Local sheriffs grow tired alleged lack of support from elected officials

Law enforcement, “We feel a lack of support from the capitol”

The day's local, regional and national news, detailed events and late-breaking stories are presented by the ABC 6 News Team, along with the latest sports, weather updates including the extended forecast.

(ABC 6 News) – Local sheriffs from southeast Minnesota are growing tired of what they are calling a lack of support from inside the state capitol and from the highest elected officials.

In the early morning hours of Feb. 18, first responders swarmed a Burnsville home during a domestic violence call; a response that turned into an hours-long standoff.

— RELATED: Local law enforcement react to shooting in Burnsville

In the end, two police officers and a firefighter were killed in the line of duty.

Those events drew responses in every part of the country, including in Dodge County.

Dodge County Sheriff Scott Rose took his frustrations to X, formerly known as Twitter, after Minnesota Gov. Tim Walz addressed the situation in Burnsville during a press conference.

Although it was Rose who made that post, local law enforcement that felt comfortable going on camera with ABC 6 News shared a similar outlook on what they are calling a lack of support from state leaders.

“This is really hard work and I think for Minnesotans to understand what these folks do every single day, that’s why it’s really important we put them in the best position to do their jobs,” said Walz at the press conference.

It’s statements like these from the governor, that are drawing new cries from those wearing a badge.

“It’s a frustrating time right now for law enforcement,” said Rose.

This frustrating time, Rose says, has only been made worse by state and local officials and Rose is not the only one who feels that way.

“We tie our boots every day and we know that when we sign up and take that oath that there’s going to be tough and difficult days ahead,” said Olmsted County Sheriff Kevin Torgerson. “We know it and our families know it, but we never expect that you’re not going to have the backing from people you hope would support you.”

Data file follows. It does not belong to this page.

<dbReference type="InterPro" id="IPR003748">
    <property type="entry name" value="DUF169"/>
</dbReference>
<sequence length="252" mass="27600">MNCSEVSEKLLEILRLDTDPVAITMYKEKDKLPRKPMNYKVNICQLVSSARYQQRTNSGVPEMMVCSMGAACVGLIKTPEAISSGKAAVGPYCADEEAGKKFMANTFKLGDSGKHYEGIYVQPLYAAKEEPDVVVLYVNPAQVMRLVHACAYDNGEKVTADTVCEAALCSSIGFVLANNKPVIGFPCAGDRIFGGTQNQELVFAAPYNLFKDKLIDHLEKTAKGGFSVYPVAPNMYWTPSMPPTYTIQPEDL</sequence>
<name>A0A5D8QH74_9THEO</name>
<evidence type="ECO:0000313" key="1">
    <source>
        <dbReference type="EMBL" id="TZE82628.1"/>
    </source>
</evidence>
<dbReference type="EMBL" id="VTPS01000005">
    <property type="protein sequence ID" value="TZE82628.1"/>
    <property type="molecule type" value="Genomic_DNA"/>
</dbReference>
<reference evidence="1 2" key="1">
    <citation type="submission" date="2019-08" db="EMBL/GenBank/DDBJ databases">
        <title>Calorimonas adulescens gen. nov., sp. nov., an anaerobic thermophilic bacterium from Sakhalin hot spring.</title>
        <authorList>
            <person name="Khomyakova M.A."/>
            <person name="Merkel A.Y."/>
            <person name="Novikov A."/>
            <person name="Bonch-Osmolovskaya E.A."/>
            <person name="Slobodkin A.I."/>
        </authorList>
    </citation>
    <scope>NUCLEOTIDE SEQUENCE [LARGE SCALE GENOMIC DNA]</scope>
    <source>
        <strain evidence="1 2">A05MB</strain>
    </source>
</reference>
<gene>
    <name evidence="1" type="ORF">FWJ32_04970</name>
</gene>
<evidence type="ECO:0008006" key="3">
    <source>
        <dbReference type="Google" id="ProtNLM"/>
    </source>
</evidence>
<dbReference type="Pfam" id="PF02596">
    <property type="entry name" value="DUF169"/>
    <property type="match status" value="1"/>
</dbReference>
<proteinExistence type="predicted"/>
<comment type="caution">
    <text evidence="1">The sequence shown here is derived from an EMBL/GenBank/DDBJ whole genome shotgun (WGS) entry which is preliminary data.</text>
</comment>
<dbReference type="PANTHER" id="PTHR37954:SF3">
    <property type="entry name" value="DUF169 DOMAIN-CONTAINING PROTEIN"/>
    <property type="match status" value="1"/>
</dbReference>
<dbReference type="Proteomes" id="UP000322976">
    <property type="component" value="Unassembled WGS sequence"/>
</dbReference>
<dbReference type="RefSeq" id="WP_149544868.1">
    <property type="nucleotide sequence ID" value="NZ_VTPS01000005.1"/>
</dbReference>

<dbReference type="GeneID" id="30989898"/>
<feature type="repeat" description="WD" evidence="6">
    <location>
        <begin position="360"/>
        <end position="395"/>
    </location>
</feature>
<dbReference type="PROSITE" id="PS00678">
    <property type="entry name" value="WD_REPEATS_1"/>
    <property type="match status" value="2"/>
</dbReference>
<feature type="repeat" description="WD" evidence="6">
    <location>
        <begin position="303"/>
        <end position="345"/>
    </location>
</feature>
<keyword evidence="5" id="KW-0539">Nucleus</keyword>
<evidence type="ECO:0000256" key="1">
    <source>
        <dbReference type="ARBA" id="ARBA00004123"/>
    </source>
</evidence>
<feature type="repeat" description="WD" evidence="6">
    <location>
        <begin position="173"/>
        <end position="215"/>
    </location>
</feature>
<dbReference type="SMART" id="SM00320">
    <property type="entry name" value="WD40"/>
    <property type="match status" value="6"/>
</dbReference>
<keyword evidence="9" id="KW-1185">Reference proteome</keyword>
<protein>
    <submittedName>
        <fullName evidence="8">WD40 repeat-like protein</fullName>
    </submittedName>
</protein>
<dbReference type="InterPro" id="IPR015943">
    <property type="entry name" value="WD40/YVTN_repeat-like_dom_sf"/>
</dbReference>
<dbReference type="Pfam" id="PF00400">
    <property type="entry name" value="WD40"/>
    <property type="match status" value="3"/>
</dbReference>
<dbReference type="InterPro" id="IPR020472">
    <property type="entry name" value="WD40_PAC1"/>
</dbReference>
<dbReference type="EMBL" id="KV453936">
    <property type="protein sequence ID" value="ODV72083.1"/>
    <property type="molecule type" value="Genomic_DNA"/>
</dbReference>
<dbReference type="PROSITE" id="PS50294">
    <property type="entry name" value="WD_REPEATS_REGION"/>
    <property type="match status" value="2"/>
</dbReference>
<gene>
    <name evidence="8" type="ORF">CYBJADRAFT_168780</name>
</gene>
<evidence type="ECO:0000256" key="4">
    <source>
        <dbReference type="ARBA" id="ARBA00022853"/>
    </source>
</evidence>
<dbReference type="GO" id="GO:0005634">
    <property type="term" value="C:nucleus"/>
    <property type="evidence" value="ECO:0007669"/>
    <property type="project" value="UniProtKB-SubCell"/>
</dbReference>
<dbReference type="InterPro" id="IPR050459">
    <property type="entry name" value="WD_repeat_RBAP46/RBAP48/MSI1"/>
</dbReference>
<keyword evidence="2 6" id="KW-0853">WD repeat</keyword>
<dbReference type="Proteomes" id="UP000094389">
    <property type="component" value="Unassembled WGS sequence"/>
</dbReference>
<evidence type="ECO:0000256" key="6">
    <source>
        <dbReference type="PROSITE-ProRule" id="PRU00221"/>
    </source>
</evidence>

These local sheriffs say there is a lack of support for the men and women in blue from those sitting inside the capitol.

“We have men and women who have worked in our communities for years to build trust in our communities. That trust has taken years to build, and that trust can be ruined like that,” said Rose.

In the aftermath of the murder of George Floyd back in 2020, many local law enforcement officials say our politicians painted peace officers with a broad brush and vilified the entire profession.

“It’s one incident or individual that made some really bad decisions and that does not reflect on all of us, and it shouldn’t. Just like it doesn’t in other professions,” said Torgerson.

A spokesperson for Gov. Walz sent ABC 6 News this statement:

The Governor has always supported law enforcement, and last year signed the largest public safety budget in state history. That budget included a record $300 million distributed to every police and fire department in the state, a proposal that was the result of listening sessions he held across the state, including in Rochester, to hear from local law enforcement officials about their needs.

Some lawmakers agree that the money should not go unnoticed.

“I do feel like we are listening and responding and at the legislature we pass laws, we allocate dollars, but there’s a finite limit to the powers that we have,” said Sen. Liz Boldon (DFL-Rochester).

But others say that money alone is not enough.

“They’re throwing dollars at it and what they forget is law enforcement, for most cops, is not a job,” said Rose. “Nobody gets into law enforcement for money. You get into it because it’s a calling.”

Just last year, lawmakers passed legislation concerning school resource officers.

— RELATED: Lawmakers to kick off legislative session with bill seeking to clarify SRO law

“It was shocking there was not any involvement with law enforcement before the bill was passed,” said Sen. Carla Nelson (R-Rochester) “That would serve as example A about a bad way to do legislation. To just shove something through without talking to the experts in the field on an issue you’re trying to help.”

A bill this year, lawmakers now have to fix due to unclear language. The bill even resulted in multiple SROs pulling out of several school districts since the law was signed.

It was the tragedy felt by the entire nation last month, and the resulting outpouring of support for those who risk their lives every day, that is now leaving law enforcement more hopeful for the future.

And they have ideas on how things can change.

“Don’t just come out when it’s convenient to be positive about it,” said Sheriff Torgerson. “Do it every day, just like we’re expected to every day to do everything we can to support our communities. So, do the same thing for us,” said Sheriff Torgerson.

ABC 6 News reached out to Walz’s office repeatedly over a span of two weeks for an interview on this story, but our request was declined.